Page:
Mass range \( M_{j,k}R=\sqrt{x_j^2+x_k^2}\) for the first three curves plotted in Fig. 1

( | \( M_{j,k}R\,\) |
---|---|

(0, 0) | \(0.5-0.6\) |

(1, 1) | \(0.9-1.1\) |

(0, 1) | \(1.1-1.5\) |

(1, 0) | \(1.1-1.5\) |

(2, 2) | 1.8 |

(0, 2) | \(1.8-2.1\) |

(1, 2) | \(2.1-2.5\) |

(2, 0) | \(1.8-2.1\) |

(2, 1) | \(2.1-2.5\) |

### 3.2 BLKT at (0, 0) and (\(\pi R\), \(\pi R\))

### 3.3 BLKT at \((0,\pi R)\)

## 4 BLKT on a thick brane

We consider now the effect of a BLKT on the thick brane, lying between \( \pi r < x^4,x^5 \le \pi R\), with a width \(\pi (R-r)\equiv \pi L\). The thin brane is obtained in the limit \(L\rightarrow 0\). In 5-D, the difference between thin and thick branes leads to the suppressed coupling mechanism [1], existing for branes with a finite thickness. In 6-D, thin branes carry localized operators on the conical singularities at the corners of the square. On the other hand, BLKT are spread inside the thick branes, thus for thin branes the surface terms (5) are non-zero, while for a fat brane the operators are not localized at the conical singularities and there are two regions in the two-dimensional (ED) space, each one having (in principle) vanishing surface terms.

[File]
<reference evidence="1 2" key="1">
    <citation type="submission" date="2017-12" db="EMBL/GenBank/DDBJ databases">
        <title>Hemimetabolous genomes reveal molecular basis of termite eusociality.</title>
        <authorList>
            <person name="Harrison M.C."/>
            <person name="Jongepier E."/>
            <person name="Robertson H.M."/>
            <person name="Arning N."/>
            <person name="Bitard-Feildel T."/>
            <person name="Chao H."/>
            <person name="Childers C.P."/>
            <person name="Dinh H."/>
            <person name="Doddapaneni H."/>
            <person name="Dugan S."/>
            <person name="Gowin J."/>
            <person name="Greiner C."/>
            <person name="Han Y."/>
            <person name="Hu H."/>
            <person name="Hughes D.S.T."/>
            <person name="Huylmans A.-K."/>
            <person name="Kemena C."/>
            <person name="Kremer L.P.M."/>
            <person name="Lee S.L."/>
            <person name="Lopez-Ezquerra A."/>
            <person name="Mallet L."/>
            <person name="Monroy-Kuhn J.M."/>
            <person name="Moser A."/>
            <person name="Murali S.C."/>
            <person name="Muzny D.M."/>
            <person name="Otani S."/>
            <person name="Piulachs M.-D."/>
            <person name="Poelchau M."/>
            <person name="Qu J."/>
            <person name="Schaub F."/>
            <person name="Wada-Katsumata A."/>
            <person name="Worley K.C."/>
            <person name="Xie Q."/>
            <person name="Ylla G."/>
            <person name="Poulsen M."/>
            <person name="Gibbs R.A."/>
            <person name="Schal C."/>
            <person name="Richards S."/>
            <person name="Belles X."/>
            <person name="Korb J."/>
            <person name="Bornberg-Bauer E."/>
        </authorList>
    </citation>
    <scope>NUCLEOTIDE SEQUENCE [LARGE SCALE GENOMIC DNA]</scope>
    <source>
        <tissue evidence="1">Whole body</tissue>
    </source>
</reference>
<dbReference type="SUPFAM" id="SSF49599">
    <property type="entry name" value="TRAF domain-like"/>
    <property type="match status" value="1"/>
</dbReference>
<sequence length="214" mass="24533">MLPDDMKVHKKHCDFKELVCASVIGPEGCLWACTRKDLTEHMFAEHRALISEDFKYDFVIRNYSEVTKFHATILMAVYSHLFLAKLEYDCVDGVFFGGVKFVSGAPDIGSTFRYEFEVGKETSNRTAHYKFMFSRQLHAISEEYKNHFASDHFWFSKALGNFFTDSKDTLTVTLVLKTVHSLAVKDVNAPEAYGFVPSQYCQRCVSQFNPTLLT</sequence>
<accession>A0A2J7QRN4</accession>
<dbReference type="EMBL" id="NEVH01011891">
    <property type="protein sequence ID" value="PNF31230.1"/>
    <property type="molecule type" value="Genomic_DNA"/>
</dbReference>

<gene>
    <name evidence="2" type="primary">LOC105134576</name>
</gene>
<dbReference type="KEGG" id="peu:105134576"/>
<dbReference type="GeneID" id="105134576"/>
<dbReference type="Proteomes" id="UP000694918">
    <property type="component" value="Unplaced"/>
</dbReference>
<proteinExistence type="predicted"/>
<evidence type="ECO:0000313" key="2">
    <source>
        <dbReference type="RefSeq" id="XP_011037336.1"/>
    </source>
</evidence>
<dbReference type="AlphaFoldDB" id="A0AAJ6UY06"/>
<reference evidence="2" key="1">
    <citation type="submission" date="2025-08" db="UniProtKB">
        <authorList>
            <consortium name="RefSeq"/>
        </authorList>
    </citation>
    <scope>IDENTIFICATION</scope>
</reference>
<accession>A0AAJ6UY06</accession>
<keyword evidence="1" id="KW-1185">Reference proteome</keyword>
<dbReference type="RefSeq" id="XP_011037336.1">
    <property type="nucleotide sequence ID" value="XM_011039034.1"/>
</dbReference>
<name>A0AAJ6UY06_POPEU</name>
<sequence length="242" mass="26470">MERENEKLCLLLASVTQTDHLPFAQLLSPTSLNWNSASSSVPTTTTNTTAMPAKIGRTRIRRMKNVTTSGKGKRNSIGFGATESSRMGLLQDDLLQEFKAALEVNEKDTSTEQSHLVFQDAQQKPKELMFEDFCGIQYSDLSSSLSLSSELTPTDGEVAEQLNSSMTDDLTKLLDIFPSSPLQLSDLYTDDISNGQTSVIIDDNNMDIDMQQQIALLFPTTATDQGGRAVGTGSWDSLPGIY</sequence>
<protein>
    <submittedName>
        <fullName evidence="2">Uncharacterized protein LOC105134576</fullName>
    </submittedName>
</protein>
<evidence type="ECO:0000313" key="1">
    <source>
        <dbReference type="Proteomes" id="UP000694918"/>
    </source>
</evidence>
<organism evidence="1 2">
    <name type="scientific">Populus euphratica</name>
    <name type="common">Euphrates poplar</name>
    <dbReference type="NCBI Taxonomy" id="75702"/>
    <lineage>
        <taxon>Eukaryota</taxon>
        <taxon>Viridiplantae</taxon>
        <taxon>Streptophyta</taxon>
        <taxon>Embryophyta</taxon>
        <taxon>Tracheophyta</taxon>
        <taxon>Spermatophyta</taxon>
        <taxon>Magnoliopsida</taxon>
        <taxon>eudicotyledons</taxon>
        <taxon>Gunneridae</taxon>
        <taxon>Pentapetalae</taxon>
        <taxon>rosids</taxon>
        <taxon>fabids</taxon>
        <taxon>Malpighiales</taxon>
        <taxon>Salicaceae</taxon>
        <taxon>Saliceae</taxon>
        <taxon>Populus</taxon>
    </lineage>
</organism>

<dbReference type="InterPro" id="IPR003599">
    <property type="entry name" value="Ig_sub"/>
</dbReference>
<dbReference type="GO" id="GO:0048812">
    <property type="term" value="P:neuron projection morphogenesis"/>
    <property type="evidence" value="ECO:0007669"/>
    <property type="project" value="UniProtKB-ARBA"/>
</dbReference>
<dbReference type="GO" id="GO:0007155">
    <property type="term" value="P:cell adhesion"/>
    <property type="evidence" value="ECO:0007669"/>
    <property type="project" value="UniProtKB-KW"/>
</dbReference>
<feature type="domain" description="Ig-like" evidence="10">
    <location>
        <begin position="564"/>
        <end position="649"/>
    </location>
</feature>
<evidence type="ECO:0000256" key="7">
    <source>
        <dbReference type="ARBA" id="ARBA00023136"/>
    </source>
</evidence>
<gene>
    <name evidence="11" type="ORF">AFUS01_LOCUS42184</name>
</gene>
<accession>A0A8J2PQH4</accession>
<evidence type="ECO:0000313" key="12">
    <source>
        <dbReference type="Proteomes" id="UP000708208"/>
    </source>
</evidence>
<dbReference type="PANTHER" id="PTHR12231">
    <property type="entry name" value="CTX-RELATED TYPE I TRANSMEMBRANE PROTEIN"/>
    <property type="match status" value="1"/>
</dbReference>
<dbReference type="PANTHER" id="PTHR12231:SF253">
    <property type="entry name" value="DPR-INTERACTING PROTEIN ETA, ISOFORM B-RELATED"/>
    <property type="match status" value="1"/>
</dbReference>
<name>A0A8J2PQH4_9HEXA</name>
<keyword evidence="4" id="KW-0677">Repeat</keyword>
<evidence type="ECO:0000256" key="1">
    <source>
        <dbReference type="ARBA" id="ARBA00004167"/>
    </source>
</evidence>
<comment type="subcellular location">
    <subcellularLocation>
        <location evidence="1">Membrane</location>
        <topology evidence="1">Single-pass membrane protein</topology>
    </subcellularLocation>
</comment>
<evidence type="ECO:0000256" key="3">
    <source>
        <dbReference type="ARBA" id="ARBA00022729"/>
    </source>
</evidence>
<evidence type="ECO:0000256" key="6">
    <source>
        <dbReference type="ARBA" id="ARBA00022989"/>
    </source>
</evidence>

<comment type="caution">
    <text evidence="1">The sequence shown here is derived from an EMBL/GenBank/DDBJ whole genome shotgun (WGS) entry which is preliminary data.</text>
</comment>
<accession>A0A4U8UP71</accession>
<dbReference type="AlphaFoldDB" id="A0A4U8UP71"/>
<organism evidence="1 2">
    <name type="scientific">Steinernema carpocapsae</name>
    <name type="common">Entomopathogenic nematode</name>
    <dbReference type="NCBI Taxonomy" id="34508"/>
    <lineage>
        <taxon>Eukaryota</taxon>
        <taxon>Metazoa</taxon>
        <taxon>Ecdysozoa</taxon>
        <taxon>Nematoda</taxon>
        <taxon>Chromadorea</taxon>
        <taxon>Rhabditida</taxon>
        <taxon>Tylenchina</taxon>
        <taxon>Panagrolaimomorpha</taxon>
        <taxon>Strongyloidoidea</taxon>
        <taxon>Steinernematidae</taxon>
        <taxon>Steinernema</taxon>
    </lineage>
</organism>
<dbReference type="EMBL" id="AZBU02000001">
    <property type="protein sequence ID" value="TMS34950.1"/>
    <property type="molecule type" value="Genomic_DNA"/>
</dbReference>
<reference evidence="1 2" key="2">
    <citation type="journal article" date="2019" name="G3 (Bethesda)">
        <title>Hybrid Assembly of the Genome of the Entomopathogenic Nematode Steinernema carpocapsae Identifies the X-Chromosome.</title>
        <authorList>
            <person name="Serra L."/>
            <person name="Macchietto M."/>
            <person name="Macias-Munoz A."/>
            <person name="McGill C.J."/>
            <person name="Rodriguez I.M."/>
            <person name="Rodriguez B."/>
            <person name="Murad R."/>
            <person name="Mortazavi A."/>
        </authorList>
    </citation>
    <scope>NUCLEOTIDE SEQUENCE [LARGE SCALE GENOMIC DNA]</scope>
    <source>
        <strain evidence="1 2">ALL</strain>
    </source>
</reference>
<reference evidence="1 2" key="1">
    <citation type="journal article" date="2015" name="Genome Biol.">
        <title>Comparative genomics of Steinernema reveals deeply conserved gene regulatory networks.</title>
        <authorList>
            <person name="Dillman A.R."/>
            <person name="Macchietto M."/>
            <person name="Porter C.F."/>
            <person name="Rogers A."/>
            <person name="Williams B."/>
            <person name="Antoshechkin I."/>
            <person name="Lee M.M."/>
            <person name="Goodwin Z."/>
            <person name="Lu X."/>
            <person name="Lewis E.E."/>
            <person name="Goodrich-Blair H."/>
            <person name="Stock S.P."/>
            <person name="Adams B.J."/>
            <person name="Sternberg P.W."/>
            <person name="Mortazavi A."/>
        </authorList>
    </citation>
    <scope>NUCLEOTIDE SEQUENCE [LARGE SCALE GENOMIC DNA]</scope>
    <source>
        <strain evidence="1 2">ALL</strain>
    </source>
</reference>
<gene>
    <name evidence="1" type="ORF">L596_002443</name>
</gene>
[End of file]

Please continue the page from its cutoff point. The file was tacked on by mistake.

Both wave-functions have this form in order to satisfy the BC (6). The mass parameters, however, should be either \({\overline{m}}_i=m_i=i/R \) (\(+\)) or \({\overline{m}}_i=m_i=(i+1/2)/R\) (−), for \(i=j,k\), in order to satisfy the same BC. This is only possible if \(\delta _A\alpha =0\). Even if we assume that the fields no longer need to satisfy all previous BC, the situation remains the same by the following reason. The wave-function should be continuous at \((y,\pi r)\) and \((\pi r, y)\), as well as its derivative with respect to both ED coordinates \(x^4\) and \(x^5\). Thus \({\overline{v}}_0^{(j,k)}(\pi r,y)=v_0^{(j,k)}(\pi r,y)\) and \(\partial _4 {\overline{v}}_0^{(j,k)}|_{(x^4,x^5)=(\pi r,y)}=\partial _4v_0^{(j,k)}|_{(x^4,x^5)=(\pi r,y)}\) (the continuity conditions at \((y, \pi r)\) give exactly the same expressions). These conditions can be satisfied at a point \(y_c\) on the boundary, but it is not possible to match the functions all along the boundary, being the only possibility \({\overline{m}}_i=m_i\). Therefore the only viable solution is \(\delta _A\alpha =0\), which leads to a thin brane.